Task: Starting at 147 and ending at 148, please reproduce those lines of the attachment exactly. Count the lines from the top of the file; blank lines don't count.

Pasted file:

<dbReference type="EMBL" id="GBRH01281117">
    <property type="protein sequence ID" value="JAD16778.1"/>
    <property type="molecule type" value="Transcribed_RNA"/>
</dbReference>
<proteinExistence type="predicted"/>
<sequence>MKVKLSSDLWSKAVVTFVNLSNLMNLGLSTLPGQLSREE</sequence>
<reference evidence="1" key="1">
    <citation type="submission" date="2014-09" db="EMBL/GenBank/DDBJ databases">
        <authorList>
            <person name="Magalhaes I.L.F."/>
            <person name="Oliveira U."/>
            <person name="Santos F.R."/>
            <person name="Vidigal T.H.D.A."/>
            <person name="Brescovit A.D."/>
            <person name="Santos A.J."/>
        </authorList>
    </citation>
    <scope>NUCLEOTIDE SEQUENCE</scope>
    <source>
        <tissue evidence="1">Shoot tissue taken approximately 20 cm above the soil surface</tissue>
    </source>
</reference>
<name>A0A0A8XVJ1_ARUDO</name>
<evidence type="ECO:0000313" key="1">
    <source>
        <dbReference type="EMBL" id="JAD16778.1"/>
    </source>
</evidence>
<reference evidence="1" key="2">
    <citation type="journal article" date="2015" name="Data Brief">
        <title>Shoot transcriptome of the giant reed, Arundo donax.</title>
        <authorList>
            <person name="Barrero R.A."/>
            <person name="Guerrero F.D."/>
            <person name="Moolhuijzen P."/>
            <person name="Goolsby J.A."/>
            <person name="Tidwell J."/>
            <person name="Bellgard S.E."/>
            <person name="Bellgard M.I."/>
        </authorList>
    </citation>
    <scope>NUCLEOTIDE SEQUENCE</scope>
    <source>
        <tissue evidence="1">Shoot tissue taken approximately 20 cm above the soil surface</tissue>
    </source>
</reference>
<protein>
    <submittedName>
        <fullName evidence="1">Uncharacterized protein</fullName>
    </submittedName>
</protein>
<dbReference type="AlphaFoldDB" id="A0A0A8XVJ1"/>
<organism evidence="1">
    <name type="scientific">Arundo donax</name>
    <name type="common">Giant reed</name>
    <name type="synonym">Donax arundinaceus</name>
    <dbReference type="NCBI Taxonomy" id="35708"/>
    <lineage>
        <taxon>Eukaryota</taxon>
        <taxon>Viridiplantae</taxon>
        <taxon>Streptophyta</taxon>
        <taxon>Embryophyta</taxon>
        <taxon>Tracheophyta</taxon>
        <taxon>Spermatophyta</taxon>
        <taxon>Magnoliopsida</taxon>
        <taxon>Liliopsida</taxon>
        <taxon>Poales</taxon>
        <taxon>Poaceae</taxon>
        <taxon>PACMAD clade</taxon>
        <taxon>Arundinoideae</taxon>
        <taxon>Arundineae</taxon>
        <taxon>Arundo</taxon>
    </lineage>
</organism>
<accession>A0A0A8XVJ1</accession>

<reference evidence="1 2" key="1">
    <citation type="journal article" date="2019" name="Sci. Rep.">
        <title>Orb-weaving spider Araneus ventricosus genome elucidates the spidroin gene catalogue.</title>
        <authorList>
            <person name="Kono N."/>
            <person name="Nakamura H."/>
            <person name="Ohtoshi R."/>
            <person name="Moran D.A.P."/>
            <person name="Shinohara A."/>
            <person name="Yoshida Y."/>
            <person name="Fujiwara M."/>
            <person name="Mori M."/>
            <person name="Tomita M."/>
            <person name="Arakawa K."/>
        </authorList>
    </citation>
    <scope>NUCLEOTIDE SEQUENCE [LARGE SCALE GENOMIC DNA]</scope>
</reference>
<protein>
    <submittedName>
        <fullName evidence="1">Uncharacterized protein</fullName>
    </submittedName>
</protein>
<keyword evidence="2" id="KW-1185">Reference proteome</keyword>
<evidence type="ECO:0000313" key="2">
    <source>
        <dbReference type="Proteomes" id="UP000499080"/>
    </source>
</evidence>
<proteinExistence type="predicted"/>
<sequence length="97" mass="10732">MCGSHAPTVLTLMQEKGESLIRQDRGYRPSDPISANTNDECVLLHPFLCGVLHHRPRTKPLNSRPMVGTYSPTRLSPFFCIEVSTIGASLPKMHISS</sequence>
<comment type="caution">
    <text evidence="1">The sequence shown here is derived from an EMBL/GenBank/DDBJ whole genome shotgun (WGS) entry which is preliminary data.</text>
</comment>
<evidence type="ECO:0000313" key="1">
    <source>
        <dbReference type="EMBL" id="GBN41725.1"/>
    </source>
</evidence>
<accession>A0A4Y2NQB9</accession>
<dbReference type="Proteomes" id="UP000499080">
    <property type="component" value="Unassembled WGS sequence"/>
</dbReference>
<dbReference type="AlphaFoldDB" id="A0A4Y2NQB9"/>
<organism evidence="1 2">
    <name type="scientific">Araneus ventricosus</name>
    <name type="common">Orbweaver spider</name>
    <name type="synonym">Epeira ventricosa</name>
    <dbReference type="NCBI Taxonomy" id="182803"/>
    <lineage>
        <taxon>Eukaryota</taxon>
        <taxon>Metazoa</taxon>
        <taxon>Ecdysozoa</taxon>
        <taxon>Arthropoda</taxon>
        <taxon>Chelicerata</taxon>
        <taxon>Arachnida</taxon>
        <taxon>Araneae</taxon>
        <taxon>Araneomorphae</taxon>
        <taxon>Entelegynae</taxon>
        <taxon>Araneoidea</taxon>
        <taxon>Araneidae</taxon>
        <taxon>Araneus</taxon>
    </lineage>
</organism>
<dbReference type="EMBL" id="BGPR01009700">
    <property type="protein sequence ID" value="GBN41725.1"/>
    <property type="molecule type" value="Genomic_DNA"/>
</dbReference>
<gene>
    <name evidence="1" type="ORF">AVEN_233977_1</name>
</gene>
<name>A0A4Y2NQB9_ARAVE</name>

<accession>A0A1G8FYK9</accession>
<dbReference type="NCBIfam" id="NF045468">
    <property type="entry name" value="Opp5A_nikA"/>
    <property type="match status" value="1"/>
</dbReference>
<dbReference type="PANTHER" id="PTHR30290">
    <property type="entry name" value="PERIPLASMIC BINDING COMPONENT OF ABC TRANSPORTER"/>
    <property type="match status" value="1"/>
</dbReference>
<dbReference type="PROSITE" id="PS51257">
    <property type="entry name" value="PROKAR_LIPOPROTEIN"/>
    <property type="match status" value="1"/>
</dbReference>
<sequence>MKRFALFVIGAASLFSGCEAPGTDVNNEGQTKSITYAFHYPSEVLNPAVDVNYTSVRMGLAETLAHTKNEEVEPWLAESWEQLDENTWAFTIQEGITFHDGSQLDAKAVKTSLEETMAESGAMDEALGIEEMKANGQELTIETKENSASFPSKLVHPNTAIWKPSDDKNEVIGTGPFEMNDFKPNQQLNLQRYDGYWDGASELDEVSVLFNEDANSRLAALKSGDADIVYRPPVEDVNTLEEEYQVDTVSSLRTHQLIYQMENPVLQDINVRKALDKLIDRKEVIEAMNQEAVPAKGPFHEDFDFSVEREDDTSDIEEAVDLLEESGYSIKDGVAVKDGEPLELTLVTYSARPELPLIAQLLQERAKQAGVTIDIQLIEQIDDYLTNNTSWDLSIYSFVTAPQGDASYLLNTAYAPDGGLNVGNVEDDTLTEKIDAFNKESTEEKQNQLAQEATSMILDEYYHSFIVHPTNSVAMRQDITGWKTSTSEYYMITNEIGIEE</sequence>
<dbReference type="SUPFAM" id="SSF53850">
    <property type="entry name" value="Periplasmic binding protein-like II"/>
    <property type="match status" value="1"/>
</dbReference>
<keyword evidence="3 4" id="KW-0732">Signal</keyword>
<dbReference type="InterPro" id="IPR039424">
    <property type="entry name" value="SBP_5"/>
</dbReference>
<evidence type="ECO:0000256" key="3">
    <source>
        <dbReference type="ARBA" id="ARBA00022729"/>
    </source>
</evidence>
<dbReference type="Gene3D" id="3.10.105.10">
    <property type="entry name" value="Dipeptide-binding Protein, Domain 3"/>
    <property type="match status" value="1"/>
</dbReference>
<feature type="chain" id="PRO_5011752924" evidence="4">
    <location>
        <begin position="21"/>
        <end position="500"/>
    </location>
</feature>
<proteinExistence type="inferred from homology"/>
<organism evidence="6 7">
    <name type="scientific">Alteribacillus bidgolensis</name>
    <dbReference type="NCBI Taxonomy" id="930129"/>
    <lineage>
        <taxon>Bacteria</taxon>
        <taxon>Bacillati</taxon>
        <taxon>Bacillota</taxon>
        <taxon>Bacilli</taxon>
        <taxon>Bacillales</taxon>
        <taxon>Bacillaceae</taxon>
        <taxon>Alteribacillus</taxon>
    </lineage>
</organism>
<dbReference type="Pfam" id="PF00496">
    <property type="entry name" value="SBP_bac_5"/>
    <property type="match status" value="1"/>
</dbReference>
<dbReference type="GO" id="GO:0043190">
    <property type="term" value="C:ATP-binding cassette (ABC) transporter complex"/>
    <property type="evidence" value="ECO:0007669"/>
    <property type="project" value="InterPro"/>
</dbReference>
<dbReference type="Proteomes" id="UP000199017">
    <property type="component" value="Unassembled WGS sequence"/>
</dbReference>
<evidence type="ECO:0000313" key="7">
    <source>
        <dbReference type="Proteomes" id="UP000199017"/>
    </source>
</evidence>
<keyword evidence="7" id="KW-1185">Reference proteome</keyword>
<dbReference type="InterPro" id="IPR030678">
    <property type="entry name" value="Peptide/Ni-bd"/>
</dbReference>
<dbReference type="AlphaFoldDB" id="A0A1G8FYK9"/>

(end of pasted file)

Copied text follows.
<name>A0A4Y2NQB9_ARAVE</name>

<accession>A0A1G8FYK9</accession>